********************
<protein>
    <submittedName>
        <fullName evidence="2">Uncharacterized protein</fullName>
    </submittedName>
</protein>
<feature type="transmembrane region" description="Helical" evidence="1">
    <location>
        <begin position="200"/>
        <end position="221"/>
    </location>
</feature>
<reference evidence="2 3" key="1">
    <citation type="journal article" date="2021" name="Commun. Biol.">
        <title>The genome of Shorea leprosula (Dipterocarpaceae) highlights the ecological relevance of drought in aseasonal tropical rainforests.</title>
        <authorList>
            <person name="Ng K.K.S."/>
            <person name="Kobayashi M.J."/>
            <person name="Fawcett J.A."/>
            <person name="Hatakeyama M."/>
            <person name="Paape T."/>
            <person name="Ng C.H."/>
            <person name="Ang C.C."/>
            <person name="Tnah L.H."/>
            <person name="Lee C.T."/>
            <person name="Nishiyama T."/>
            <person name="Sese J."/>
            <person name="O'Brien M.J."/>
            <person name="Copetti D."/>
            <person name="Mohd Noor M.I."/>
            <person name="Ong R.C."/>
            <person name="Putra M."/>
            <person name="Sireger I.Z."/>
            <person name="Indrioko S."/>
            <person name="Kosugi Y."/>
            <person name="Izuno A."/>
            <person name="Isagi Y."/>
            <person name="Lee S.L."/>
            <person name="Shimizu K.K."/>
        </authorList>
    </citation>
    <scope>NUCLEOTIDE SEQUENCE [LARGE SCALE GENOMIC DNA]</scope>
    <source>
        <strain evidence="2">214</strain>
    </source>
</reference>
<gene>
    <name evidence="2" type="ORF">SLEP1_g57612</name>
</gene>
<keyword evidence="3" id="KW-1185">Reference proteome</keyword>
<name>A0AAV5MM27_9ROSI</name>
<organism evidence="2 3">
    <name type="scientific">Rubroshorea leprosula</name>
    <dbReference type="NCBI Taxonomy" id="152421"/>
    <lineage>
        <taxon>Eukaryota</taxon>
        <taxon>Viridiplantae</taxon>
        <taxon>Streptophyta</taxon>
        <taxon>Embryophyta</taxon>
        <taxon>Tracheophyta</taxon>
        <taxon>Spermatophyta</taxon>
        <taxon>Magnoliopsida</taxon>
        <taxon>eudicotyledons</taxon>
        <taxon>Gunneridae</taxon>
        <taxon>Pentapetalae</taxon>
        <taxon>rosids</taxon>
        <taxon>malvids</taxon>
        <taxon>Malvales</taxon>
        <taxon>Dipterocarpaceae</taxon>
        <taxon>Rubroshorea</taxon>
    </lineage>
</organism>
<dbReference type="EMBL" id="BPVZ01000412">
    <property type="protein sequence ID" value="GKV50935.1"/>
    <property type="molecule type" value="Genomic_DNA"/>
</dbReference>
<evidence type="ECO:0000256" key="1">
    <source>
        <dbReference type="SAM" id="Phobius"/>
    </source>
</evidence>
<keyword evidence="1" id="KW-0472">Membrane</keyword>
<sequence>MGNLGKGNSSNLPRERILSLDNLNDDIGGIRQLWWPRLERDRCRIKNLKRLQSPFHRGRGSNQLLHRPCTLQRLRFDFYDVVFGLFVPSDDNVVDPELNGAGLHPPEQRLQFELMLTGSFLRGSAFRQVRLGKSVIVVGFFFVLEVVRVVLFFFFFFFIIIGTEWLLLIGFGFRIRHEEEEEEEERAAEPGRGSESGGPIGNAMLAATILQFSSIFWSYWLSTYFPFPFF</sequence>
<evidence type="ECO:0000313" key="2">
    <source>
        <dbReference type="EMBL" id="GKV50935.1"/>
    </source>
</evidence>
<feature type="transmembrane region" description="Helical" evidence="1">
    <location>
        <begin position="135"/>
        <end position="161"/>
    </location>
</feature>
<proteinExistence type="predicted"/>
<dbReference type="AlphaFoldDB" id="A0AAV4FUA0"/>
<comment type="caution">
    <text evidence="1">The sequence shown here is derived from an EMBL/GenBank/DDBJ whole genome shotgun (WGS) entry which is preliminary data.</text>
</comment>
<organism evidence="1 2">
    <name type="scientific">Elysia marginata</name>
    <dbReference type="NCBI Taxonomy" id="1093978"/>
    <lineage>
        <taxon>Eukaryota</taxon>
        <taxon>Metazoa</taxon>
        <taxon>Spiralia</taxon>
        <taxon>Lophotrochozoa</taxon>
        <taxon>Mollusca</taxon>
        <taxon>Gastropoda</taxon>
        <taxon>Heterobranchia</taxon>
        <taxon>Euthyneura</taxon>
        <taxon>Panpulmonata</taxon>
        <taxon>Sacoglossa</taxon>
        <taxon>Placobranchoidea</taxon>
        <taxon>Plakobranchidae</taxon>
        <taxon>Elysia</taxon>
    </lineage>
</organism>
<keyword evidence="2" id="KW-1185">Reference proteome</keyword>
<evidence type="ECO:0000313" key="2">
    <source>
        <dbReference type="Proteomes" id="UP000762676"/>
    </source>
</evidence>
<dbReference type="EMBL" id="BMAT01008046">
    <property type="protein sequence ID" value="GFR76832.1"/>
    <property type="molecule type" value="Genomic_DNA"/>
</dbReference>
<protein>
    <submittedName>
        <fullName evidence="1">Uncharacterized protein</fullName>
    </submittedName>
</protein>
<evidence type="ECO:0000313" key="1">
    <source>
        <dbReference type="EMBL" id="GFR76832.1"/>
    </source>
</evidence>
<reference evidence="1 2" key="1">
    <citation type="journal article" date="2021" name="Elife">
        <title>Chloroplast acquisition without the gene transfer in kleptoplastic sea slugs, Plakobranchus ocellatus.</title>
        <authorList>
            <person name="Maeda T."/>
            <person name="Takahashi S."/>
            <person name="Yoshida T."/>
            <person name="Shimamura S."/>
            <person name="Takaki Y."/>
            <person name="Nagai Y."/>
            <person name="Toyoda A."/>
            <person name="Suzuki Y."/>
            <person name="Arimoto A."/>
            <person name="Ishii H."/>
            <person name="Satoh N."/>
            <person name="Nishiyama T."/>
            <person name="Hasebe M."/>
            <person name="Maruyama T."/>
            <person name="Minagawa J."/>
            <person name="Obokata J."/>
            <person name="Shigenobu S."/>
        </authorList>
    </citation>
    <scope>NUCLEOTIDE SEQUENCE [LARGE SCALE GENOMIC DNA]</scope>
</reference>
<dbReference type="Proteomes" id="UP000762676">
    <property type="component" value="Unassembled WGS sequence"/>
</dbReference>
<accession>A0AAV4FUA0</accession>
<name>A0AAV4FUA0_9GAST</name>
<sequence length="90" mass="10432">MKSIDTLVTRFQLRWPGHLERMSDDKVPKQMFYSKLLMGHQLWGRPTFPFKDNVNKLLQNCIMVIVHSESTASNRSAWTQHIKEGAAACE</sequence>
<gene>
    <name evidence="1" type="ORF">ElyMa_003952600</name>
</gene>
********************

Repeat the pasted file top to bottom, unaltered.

<protein>
    <submittedName>
        <fullName evidence="2">Uncharacterized protein</fullName>
    </submittedName>
</protein>
<feature type="transmembrane region" description="Helical" evidence="1">
    <location>
        <begin position="200"/>
        <end position="221"/>
    </location>
</feature>
<reference evidence="2 3" key="1">
    <citation type="journal article" date="2021" name="Commun. Biol.">
        <title>The genome of Shorea leprosula (Dipterocarpaceae) highlights the ecological relevance of drought in aseasonal tropical rainforests.</title>
        <authorList>
            <person name="Ng K.K.S."/>
            <person name="Kobayashi M.J."/>
            <person name="Fawcett J.A."/>
            <person name="Hatakeyama M."/>
            <person name="Paape T."/>
            <person name="Ng C.H."/>
            <person name="Ang C.C."/>
            <person name="Tnah L.H."/>
            <person name="Lee C.T."/>
            <person name="Nishiyama T."/>
            <person name="Sese J."/>
            <person name="O'Brien M.J."/>
            <person name="Copetti D."/>
            <person name="Mohd Noor M.I."/>
            <person name="Ong R.C."/>
            <person name="Putra M."/>
            <person name="Sireger I.Z."/>
            <person name="Indrioko S."/>
            <person name="Kosugi Y."/>
            <person name="Izuno A."/>
            <person name="Isagi Y."/>
            <person name="Lee S.L."/>
            <person name="Shimizu K.K."/>
        </authorList>
    </citation>
    <scope>NUCLEOTIDE SEQUENCE [LARGE SCALE GENOMIC DNA]</scope>
    <source>
        <strain evidence="2">214</strain>
    </source>
</reference>
<gene>
    <name evidence="2" type="ORF">SLEP1_g57612</name>
</gene>
<keyword evidence="3" id="KW-1185">Reference proteome</keyword>
<name>A0AAV5MM27_9ROSI</name>
<organism evidence="2 3">
    <name type="scientific">Rubroshorea leprosula</name>
    <dbReference type="NCBI Taxonomy" id="152421"/>
    <lineage>
        <taxon>Eukaryota</taxon>
        <taxon>Viridiplantae</taxon>
        <taxon>Streptophyta</taxon>
        <taxon>Embryophyta</taxon>
        <taxon>Tracheophyta</taxon>
        <taxon>Spermatophyta</taxon>
        <taxon>Magnoliopsida</taxon>
        <taxon>eudicotyledons</taxon>
        <taxon>Gunneridae</taxon>
        <taxon>Pentapetalae</taxon>
        <taxon>rosids</taxon>
        <taxon>malvids</taxon>
        <taxon>Malvales</taxon>
        <taxon>Dipterocarpaceae</taxon>
        <taxon>Rubroshorea</taxon>
    </lineage>
</organism>
<dbReference type="EMBL" id="BPVZ01000412">
    <property type="protein sequence ID" value="GKV50935.1"/>
    <property type="molecule type" value="Genomic_DNA"/>
</dbReference>
<evidence type="ECO:0000256" key="1">
    <source>
        <dbReference type="SAM" id="Phobius"/>
    </source>
</evidence>
<keyword evidence="1" id="KW-0472">Membrane</keyword>
<sequence>MGNLGKGNSSNLPRERILSLDNLNDDIGGIRQLWWPRLERDRCRIKNLKRLQSPFHRGRGSNQLLHRPCTLQRLRFDFYDVVFGLFVPSDDNVVDPELNGAGLHPPEQRLQFELMLTGSFLRGSAFRQVRLGKSVIVVGFFFVLEVVRVVLFFFFFFFIIIGTEWLLLIGFGFRIRHEEEEEEEERAAEPGRGSESGGPIGNAMLAATILQFSSIFWSYWLSTYFPFPFF</sequence>
<evidence type="ECO:0000313" key="2">
    <source>
        <dbReference type="EMBL" id="GKV50935.1"/>
    </source>
</evidence>
<feature type="transmembrane region" description="Helical" evidence="1">
    <location>
        <begin position="135"/>
        <end position="161"/>
    </location>
</feature>
<proteinExistence type="predicted"/>
<dbReference type="AlphaFoldDB" id="A0AAV4FUA0"/>
<comment type="caution">
    <text evidence="1">The sequence shown here is derived from an EMBL/GenBank/DDBJ whole genome shotgun (WGS) entry which is preliminary data.</text>
</comment>
<organism evidence="1 2">
    <name type="scientific">Elysia marginata</name>
    <dbReference type="NCBI Taxonomy" id="1093978"/>
    <lineage>
        <taxon>Eukaryota</taxon>
        <taxon>Metazoa</taxon>
        <taxon>Spiralia</taxon>
        <taxon>Lophotrochozoa</taxon>
        <taxon>Mollusca</taxon>
        <taxon>Gastropoda</taxon>
        <taxon>Heterobranchia</taxon>
        <taxon>Euthyneura</taxon>
        <taxon>Panpulmonata</taxon>
        <taxon>Sacoglossa</taxon>
        <taxon>Placobranchoidea</taxon>
        <taxon>Plakobranchidae</taxon>
        <taxon>Elysia</taxon>
    </lineage>
</organism>
<keyword evidence="2" id="KW-1185">Reference proteome</keyword>
<evidence type="ECO:0000313" key="2">
    <source>
        <dbReference type="Proteomes" id="UP000762676"/>
    </source>
</evidence>
<dbReference type="EMBL" id="BMAT01008046">
    <property type="protein sequence ID" value="GFR76832.1"/>
    <property type="molecule type" value="Genomic_DNA"/>
</dbReference>
<protein>
    <submittedName>
        <fullName evidence="1">Uncharacterized protein</fullName>
    </submittedName>
</protein>
<evidence type="ECO:0000313" key="1">
    <source>
        <dbReference type="EMBL" id="GFR76832.1"/>
    </source>
</evidence>
<reference evidence="1 2" key="1">
    <citation type="journal article" date="2021" name="Elife">
        <title>Chloroplast acquisition without the gene transfer in kleptoplastic sea slugs, Plakobranchus ocellatus.</title>
        <authorList>
            <person name="Maeda T."/>
            <person name="Takahashi S."/>
            <person name="Yoshida T."/>
            <person name="Shimamura S."/>
            <person name="Takaki Y."/>
            <person name="Nagai Y."/>
            <person name="Toyoda A."/>
            <person name="Suzuki Y."/>
            <person name="Arimoto A."/>
            <person name="Ishii H."/>
            <person name="Satoh N."/>
            <person name="Nishiyama T."/>
            <person name="Hasebe M."/>
            <person name="Maruyama T."/>
            <person name="Minagawa J."/>
            <person name="Obokata J."/>
            <person name="Shigenobu S."/>
        </authorList>
    </citation>
    <scope>NUCLEOTIDE SEQUENCE [LARGE SCALE GENOMIC DNA]</scope>
</reference>
<dbReference type="Proteomes" id="UP000762676">
    <property type="component" value="Unassembled WGS sequence"/>
</dbReference>
<accession>A0AAV4FUA0</accession>
<name>A0AAV4FUA0_9GAST</name>
<sequence length="90" mass="10432">MKSIDTLVTRFQLRWPGHLERMSDDKVPKQMFYSKLLMGHQLWGRPTFPFKDNVNKLLQNCIMVIVHSESTASNRSAWTQHIKEGAAACE</sequence>
<gene>
    <name evidence="1" type="ORF">ElyMa_003952600</name>
</gene>